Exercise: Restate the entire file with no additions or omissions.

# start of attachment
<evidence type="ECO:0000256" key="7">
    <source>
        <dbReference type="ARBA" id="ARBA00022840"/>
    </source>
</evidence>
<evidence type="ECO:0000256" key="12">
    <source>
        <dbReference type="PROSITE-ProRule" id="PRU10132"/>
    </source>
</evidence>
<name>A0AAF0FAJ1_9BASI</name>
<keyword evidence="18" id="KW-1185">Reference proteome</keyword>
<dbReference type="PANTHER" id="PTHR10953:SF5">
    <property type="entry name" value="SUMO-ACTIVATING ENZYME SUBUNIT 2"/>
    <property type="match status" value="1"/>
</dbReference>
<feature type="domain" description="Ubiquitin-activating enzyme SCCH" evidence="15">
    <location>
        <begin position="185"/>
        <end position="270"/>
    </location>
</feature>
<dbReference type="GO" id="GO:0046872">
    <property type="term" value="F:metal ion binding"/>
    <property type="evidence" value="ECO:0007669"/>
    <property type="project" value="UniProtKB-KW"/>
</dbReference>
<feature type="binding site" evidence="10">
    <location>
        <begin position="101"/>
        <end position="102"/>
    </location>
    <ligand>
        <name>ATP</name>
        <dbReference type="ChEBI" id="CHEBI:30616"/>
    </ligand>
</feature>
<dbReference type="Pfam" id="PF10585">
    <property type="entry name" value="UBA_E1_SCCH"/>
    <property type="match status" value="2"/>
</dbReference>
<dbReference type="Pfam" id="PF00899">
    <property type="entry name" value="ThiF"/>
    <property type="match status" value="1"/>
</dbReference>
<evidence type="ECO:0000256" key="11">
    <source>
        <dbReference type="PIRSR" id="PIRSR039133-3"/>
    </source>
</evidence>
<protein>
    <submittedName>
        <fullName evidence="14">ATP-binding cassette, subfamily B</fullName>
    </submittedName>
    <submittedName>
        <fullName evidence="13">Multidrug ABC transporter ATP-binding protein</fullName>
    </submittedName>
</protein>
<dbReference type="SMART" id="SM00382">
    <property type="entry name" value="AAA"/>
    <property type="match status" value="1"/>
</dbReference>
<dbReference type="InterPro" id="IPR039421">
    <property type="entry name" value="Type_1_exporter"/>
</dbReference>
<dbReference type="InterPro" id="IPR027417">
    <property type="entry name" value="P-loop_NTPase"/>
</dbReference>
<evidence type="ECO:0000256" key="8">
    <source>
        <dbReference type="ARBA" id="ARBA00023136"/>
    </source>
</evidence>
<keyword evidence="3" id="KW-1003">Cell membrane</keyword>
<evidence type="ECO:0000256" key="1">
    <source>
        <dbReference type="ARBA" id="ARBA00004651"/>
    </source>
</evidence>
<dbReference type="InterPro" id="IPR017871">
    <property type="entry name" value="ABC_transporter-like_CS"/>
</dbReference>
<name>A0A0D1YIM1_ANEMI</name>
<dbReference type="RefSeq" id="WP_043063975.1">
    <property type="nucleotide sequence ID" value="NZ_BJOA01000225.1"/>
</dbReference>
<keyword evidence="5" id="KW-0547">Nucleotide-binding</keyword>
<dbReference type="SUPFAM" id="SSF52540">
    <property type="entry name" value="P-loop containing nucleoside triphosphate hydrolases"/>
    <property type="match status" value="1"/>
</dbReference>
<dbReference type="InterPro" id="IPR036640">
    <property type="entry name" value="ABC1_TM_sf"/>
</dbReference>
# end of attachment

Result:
<evidence type="ECO:0000256" key="7">
    <source>
        <dbReference type="ARBA" id="ARBA00022840"/>
    </source>
</evidence>
<evidence type="ECO:0000256" key="12">
    <source>
        <dbReference type="PROSITE-ProRule" id="PRU10132"/>
    </source>
</evidence>
<name>A0AAF0FAJ1_9BASI</name>
<keyword evidence="18" id="KW-1185">Reference proteome</keyword>
<dbReference type="PANTHER" id="PTHR10953:SF5">
    <property type="entry name" value="SUMO-ACTIVATING ENZYME SUBUNIT 2"/>
    <property type="match status" value="1"/>
</dbReference>
<feature type="domain" description="Ubiquitin-activating enzyme SCCH" evidence="15">
    <location>
        <begin position="185"/>
        <end position="270"/>
    </location>
</feature>
<dbReference type="GO" id="GO:0046872">
    <property type="term" value="F:metal ion binding"/>
    <property type="evidence" value="ECO:0007669"/>
    <property type="project" value="UniProtKB-KW"/>
</dbReference>
<feature type="binding site" evidence="10">
    <location>
        <begin position="101"/>
        <end position="102"/>
    </location>
    <ligand>
        <name>ATP</name>
        <dbReference type="ChEBI" id="CHEBI:30616"/>
    </ligand>
</feature>
<dbReference type="Pfam" id="PF10585">
    <property type="entry name" value="UBA_E1_SCCH"/>
    <property type="match status" value="2"/>
</dbReference>
<dbReference type="Pfam" id="PF00899">
    <property type="entry name" value="ThiF"/>
    <property type="match status" value="1"/>
</dbReference>
<evidence type="ECO:0000256" key="11">
    <source>
        <dbReference type="PIRSR" id="PIRSR039133-3"/>
    </source>
</evidence>
<protein>
    <submittedName>
        <fullName evidence="14">ATP-binding cassette, subfamily B</fullName>
    </submittedName>
    <submittedName>
        <fullName evidence="13">Multidrug ABC transporter ATP-binding protein</fullName>
    </submittedName>
</protein>
<dbReference type="SMART" id="SM00382">
    <property type="entry name" value="AAA"/>
    <property type="match status" value="1"/>
</dbReference>
<dbReference type="InterPro" id="IPR039421">
    <property type="entry name" value="Type_1_exporter"/>
</dbReference>
<dbReference type="InterPro" id="IPR027417">
    <property type="entry name" value="P-loop_NTPase"/>
</dbReference>
<evidence type="ECO:0000256" key="8">
    <source>
        <dbReference type="ARBA" id="ARBA00023136"/>
    </source>
</evidence>
<keyword evidence="3" id="KW-1003">Cell membrane</keyword>
<evidence type="ECO:0000256" key="1">
    <source>
        <dbReference type="ARBA" id="ARBA00004651"/>
    </source>
</evidence>
<dbReference type="InterPro" id="IPR017871">
    <property type="entry name" value="ABC_transporter-like_CS"/>
</dbReference>
<name>A0A0D1YIM1_ANEMI</name>
<dbReference type="RefSeq" id="WP_043063975.1">
    <property type="nucleotide sequence ID" value="NZ_BJOA01000225.1"/>
</dbReference>
<keyword evidence="5" id="KW-0547">Nucleotide-binding</keyword>
<dbReference type="SUPFAM" id="SSF52540">
    <property type="entry name" value="P-loop containing nucleoside triphosphate hydrolases"/>
    <property type="match status" value="1"/>
</dbReference>
<dbReference type="InterPro" id="IPR036640">
    <property type="entry name" value="ABC1_TM_sf"/>
</dbReference>